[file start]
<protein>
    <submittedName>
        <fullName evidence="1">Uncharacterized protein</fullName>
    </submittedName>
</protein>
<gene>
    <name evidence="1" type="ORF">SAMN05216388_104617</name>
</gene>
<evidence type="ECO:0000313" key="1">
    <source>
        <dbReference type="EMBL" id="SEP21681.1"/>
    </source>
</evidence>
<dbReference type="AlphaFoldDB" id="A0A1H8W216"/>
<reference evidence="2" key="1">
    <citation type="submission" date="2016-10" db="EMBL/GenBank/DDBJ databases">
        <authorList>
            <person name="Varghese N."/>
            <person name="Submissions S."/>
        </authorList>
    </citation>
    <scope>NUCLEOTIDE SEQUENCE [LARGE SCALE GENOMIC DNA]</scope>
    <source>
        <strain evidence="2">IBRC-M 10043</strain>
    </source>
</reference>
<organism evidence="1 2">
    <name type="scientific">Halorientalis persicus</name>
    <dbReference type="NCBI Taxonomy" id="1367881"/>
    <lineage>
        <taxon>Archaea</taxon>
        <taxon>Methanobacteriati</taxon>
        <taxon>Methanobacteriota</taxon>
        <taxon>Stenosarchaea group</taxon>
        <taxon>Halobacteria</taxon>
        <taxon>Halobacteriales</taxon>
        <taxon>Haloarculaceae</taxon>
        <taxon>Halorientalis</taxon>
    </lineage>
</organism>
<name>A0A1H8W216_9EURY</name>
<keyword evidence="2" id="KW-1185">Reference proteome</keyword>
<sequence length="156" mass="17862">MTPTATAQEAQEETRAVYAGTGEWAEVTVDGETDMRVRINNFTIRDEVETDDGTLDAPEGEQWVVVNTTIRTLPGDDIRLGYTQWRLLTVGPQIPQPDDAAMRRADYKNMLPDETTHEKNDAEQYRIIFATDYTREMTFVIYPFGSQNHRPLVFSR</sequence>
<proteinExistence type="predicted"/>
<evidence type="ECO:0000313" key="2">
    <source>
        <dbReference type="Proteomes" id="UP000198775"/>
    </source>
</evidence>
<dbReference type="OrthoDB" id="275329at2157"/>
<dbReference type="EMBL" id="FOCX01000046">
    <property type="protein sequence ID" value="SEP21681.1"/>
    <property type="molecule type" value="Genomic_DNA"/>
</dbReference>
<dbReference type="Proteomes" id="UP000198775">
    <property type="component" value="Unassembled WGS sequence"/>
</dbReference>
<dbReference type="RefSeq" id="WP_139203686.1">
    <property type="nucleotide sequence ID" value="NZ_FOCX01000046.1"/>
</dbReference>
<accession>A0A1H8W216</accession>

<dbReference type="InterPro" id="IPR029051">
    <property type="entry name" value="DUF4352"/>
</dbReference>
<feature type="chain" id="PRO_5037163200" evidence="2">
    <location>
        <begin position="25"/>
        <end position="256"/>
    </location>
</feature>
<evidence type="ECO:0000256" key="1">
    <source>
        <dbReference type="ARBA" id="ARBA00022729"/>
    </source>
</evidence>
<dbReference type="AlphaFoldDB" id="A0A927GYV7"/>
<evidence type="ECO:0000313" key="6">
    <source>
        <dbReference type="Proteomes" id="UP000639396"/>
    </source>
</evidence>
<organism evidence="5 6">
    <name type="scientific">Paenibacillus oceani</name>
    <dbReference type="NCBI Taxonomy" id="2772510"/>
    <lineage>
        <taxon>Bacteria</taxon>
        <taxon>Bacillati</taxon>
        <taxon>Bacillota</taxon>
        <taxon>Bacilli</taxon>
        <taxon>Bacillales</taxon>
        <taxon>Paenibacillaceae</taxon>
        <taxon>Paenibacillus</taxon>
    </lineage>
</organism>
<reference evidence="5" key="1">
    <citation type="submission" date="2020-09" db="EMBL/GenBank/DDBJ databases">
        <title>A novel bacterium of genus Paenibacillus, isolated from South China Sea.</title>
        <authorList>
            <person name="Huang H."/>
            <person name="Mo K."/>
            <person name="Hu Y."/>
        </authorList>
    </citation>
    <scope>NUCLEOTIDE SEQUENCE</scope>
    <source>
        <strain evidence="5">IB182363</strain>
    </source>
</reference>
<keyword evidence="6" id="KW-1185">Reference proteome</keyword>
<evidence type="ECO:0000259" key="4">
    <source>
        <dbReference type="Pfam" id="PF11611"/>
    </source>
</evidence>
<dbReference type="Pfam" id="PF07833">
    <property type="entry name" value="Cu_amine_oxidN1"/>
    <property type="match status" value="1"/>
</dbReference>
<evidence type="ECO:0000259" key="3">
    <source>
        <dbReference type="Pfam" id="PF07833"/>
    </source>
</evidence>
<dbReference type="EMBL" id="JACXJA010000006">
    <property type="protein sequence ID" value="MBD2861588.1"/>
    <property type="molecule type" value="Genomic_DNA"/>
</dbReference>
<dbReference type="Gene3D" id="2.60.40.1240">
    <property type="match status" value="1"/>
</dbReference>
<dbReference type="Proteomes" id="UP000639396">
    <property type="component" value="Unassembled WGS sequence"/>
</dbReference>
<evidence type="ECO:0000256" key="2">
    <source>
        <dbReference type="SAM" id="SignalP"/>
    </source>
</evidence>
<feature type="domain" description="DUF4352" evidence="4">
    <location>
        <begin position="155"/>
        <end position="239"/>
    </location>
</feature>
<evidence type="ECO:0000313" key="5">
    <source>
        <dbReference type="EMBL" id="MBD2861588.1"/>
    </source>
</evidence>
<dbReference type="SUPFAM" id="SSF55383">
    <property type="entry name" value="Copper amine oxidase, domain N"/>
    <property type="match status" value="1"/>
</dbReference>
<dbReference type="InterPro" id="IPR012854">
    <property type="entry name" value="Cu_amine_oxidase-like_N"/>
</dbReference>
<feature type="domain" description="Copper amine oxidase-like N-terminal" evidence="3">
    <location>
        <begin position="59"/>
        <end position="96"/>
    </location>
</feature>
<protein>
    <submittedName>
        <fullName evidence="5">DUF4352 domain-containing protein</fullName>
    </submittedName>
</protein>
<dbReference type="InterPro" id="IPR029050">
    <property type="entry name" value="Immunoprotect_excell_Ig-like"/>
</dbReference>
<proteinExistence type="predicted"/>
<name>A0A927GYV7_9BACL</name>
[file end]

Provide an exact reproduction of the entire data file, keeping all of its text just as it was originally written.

<protein>
    <submittedName>
        <fullName evidence="1">Uncharacterized protein</fullName>
    </submittedName>
</protein>
<gene>
    <name evidence="1" type="ORF">SAMN05216388_104617</name>
</gene>
<evidence type="ECO:0000313" key="1">
    <source>
        <dbReference type="EMBL" id="SEP21681.1"/>
    </source>
</evidence>
<dbReference type="AlphaFoldDB" id="A0A1H8W216"/>
<reference evidence="2" key="1">
    <citation type="submission" date="2016-10" db="EMBL/GenBank/DDBJ databases">
        <authorList>
            <person name="Varghese N."/>
            <person name="Submissions S."/>
        </authorList>
    </citation>
    <scope>NUCLEOTIDE SEQUENCE [LARGE SCALE GENOMIC DNA]</scope>
    <source>
        <strain evidence="2">IBRC-M 10043</strain>
    </source>
</reference>
<organism evidence="1 2">
    <name type="scientific">Halorientalis persicus</name>
    <dbReference type="NCBI Taxonomy" id="1367881"/>
    <lineage>
        <taxon>Archaea</taxon>
        <taxon>Methanobacteriati</taxon>
        <taxon>Methanobacteriota</taxon>
        <taxon>Stenosarchaea group</taxon>
        <taxon>Halobacteria</taxon>
        <taxon>Halobacteriales</taxon>
        <taxon>Haloarculaceae</taxon>
        <taxon>Halorientalis</taxon>
    </lineage>
</organism>
<name>A0A1H8W216_9EURY</name>
<keyword evidence="2" id="KW-1185">Reference proteome</keyword>
<sequence length="156" mass="17862">MTPTATAQEAQEETRAVYAGTGEWAEVTVDGETDMRVRINNFTIRDEVETDDGTLDAPEGEQWVVVNTTIRTLPGDDIRLGYTQWRLLTVGPQIPQPDDAAMRRADYKNMLPDETTHEKNDAEQYRIIFATDYTREMTFVIYPFGSQNHRPLVFSR</sequence>
<proteinExistence type="predicted"/>
<evidence type="ECO:0000313" key="2">
    <source>
        <dbReference type="Proteomes" id="UP000198775"/>
    </source>
</evidence>
<dbReference type="OrthoDB" id="275329at2157"/>
<dbReference type="EMBL" id="FOCX01000046">
    <property type="protein sequence ID" value="SEP21681.1"/>
    <property type="molecule type" value="Genomic_DNA"/>
</dbReference>
<dbReference type="Proteomes" id="UP000198775">
    <property type="component" value="Unassembled WGS sequence"/>
</dbReference>
<dbReference type="RefSeq" id="WP_139203686.1">
    <property type="nucleotide sequence ID" value="NZ_FOCX01000046.1"/>
</dbReference>
<accession>A0A1H8W216</accession>

<dbReference type="InterPro" id="IPR029051">
    <property type="entry name" value="DUF4352"/>
</dbReference>
<feature type="chain" id="PRO_5037163200" evidence="2">
    <location>
        <begin position="25"/>
        <end position="256"/>
    </location>
</feature>
<evidence type="ECO:0000256" key="1">
    <source>
        <dbReference type="ARBA" id="ARBA00022729"/>
    </source>
</evidence>
<dbReference type="AlphaFoldDB" id="A0A927GYV7"/>
<evidence type="ECO:0000313" key="6">
    <source>
        <dbReference type="Proteomes" id="UP000639396"/>
    </source>
</evidence>
<organism evidence="5 6">
    <name type="scientific">Paenibacillus oceani</name>
    <dbReference type="NCBI Taxonomy" id="2772510"/>
    <lineage>
        <taxon>Bacteria</taxon>
        <taxon>Bacillati</taxon>
        <taxon>Bacillota</taxon>
        <taxon>Bacilli</taxon>
        <taxon>Bacillales</taxon>
        <taxon>Paenibacillaceae</taxon>
        <taxon>Paenibacillus</taxon>
    </lineage>
</organism>
<reference evidence="5" key="1">
    <citation type="submission" date="2020-09" db="EMBL/GenBank/DDBJ databases">
        <title>A novel bacterium of genus Paenibacillus, isolated from South China Sea.</title>
        <authorList>
            <person name="Huang H."/>
            <person name="Mo K."/>
            <person name="Hu Y."/>
        </authorList>
    </citation>
    <scope>NUCLEOTIDE SEQUENCE</scope>
    <source>
        <strain evidence="5">IB182363</strain>
    </source>
</reference>
<keyword evidence="6" id="KW-1185">Reference proteome</keyword>
<evidence type="ECO:0000259" key="4">
    <source>
        <dbReference type="Pfam" id="PF11611"/>
    </source>
</evidence>
<dbReference type="Pfam" id="PF07833">
    <property type="entry name" value="Cu_amine_oxidN1"/>
    <property type="match status" value="1"/>
</dbReference>
<evidence type="ECO:0000259" key="3">
    <source>
        <dbReference type="Pfam" id="PF07833"/>
    </source>
</evidence>
<dbReference type="EMBL" id="JACXJA010000006">
    <property type="protein sequence ID" value="MBD2861588.1"/>
    <property type="molecule type" value="Genomic_DNA"/>
</dbReference>
<dbReference type="Gene3D" id="2.60.40.1240">
    <property type="match status" value="1"/>
</dbReference>
<dbReference type="Proteomes" id="UP000639396">
    <property type="component" value="Unassembled WGS sequence"/>
</dbReference>
<evidence type="ECO:0000256" key="2">
    <source>
        <dbReference type="SAM" id="SignalP"/>
    </source>
</evidence>
<feature type="domain" description="DUF4352" evidence="4">
    <location>
        <begin position="155"/>
        <end position="239"/>
    </location>
</feature>
<evidence type="ECO:0000313" key="5">
    <source>
        <dbReference type="EMBL" id="MBD2861588.1"/>
    </source>
</evidence>
<dbReference type="SUPFAM" id="SSF55383">
    <property type="entry name" value="Copper amine oxidase, domain N"/>
    <property type="match status" value="1"/>
</dbReference>
<dbReference type="InterPro" id="IPR012854">
    <property type="entry name" value="Cu_amine_oxidase-like_N"/>
</dbReference>
<feature type="domain" description="Copper amine oxidase-like N-terminal" evidence="3">
    <location>
        <begin position="59"/>
        <end position="96"/>
    </location>
</feature>
<protein>
    <submittedName>
        <fullName evidence="5">DUF4352 domain-containing protein</fullName>
    </submittedName>
</protein>
<dbReference type="InterPro" id="IPR029050">
    <property type="entry name" value="Immunoprotect_excell_Ig-like"/>
</dbReference>
<proteinExistence type="predicted"/>
<name>A0A927GYV7_9BACL</name>